Many people think the cloud is simply the mainframe “way” in a new dress. It’s not far off, both are centralized, powerful systems, controlled from a single point.

I’m not critising you personally, @sashaluda , please don’t take this as personal critic. It is, however, a major debunking of certain myths, like thinking AD and LDAP are two completly different things.

Almost all online (“cloud”) apps can use AD in place of LDAP. They all do require use of a proper Internet domain (LDAP on the Internet also can’t work with .local!) and both need valid SSL certs to be used safely. Both actually need an well encrypted connection between authenticator and client (or completly private connection) , ssl is actually not enough!

And: There are, have been Linux out there that could join any AD since at least 10 years, just like any Mac has been able to join MS-AD (and NethServers AD) just as easily. It’s just that Ubuntu isn’t one of them!

And: personally I moved away from MS more than ten years ago. As Desktop, I use Macs and Debian with Mate. As I do need to deal with Windows professionally, I only have virtual Windows for testing / learning and a now 11 year old PC with Win10 installed. I use this to test and perfect distribution and other stuff like FOG-Project. None of my clients run an AD on Microsoft OS, all use AD on NethServer.

→ When running AD, at least on NethServer, please make sure your AD uses a valid ssl cert, like LetsEncrypt, and not a self generated one like it does out of the box. All it takes is a valid ssl cert pointing to your NethServer with your ADs name as alias, and about 5 lines of code, less than 5 minutes work! PHP and JAVA apps are both VERY fussy about the ssl cert being valid!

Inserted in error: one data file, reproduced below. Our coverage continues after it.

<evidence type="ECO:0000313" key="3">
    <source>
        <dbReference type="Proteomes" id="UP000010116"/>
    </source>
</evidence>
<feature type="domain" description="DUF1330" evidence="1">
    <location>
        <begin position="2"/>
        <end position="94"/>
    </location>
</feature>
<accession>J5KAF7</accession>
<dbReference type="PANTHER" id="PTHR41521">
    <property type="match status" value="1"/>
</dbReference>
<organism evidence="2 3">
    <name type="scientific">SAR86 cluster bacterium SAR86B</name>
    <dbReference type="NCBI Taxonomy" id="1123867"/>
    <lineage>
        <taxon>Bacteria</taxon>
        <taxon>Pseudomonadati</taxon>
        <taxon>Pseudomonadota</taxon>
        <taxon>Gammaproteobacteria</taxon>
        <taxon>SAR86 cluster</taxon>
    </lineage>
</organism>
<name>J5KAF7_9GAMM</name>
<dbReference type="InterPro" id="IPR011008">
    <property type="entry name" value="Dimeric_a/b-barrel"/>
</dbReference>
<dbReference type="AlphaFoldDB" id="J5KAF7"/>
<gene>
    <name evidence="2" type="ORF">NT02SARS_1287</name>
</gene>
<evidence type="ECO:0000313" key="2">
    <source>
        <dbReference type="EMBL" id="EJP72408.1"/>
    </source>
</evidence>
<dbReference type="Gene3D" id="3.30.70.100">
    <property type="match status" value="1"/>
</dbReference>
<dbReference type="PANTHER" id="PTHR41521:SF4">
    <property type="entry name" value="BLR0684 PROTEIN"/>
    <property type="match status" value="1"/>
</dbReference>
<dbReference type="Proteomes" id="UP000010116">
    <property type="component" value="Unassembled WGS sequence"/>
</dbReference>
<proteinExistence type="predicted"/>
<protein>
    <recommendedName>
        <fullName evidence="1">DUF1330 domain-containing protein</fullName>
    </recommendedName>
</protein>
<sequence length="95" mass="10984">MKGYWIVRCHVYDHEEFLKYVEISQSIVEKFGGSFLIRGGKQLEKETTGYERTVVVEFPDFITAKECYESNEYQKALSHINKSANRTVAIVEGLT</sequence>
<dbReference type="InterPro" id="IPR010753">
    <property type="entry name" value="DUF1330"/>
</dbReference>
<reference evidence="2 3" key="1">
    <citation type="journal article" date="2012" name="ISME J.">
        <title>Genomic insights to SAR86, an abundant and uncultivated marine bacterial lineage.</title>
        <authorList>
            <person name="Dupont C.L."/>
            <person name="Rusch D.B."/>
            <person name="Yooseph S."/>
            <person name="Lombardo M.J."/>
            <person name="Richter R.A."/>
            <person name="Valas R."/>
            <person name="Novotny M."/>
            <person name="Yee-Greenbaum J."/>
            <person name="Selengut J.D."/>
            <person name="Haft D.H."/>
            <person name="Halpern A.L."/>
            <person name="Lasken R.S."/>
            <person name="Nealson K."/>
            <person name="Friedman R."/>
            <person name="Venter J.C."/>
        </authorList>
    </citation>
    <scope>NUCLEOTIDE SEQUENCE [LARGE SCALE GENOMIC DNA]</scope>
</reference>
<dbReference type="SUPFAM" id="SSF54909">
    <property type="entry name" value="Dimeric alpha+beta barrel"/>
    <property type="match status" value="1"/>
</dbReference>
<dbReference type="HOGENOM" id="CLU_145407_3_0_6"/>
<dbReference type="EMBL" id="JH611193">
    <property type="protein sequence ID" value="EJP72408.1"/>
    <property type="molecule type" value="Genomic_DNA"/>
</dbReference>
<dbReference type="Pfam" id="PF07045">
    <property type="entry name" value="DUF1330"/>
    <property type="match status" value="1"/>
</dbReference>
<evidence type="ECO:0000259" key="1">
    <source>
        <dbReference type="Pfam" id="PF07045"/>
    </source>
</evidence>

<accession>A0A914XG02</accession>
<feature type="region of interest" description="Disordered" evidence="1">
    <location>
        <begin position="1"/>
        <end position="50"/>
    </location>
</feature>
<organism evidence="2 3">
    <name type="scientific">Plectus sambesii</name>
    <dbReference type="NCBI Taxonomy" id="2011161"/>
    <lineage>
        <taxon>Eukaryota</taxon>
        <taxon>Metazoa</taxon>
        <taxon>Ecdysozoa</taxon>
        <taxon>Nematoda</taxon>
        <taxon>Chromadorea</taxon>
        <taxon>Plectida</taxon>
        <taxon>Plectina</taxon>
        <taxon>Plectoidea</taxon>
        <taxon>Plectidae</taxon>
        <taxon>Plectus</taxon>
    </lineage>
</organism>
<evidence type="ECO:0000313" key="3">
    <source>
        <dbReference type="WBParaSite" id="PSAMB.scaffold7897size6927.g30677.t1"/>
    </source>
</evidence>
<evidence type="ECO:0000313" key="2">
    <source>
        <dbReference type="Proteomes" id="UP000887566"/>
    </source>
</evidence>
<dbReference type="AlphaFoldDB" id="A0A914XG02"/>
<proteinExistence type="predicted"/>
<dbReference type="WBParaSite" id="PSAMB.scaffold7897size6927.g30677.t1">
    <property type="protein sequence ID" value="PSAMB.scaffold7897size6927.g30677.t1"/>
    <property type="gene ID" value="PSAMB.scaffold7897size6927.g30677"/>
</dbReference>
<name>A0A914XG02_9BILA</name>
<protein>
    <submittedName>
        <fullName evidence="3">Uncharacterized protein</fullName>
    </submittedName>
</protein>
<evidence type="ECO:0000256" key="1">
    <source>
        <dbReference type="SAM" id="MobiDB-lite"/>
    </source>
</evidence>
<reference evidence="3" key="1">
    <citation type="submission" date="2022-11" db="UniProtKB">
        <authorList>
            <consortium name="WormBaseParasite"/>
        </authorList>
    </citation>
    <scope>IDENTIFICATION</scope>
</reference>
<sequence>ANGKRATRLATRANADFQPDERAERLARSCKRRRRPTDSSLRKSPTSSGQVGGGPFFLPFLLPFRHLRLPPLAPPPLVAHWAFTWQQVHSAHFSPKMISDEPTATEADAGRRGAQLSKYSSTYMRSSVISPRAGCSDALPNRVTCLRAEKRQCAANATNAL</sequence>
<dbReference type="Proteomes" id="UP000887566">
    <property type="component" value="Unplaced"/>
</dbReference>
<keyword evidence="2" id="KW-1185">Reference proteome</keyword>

I see this text as an exercise in “debunking”.
Most are facts, very little above is my opinion.

My 2 cents

PS: Simple question / Test:

Can you name the one major difference between any relational Database (RDBMS) like MS-SQL, MariaDB, Oracle, PostgreSQL and LDAP (Seeing AD as compatible)?

Any responce to a query to any RDBMS will result in a field with exactly a single value.

The same responce to any LDAP compatible can result in a Field containing multiple values - like an array in programming - as an example think e-mail.

A RDBMS has often fields like email, email2, email3, as each field can contain exactly ne responce.
LDAP doesn’t need this “crutch”.

Another major difference (generall, not as specific as above) is that RDBMS are more or less optimized for read/write operation to have equal pririty / speed, wheras LDAP is optimized for fast reads (How often do users change their home address or password?)…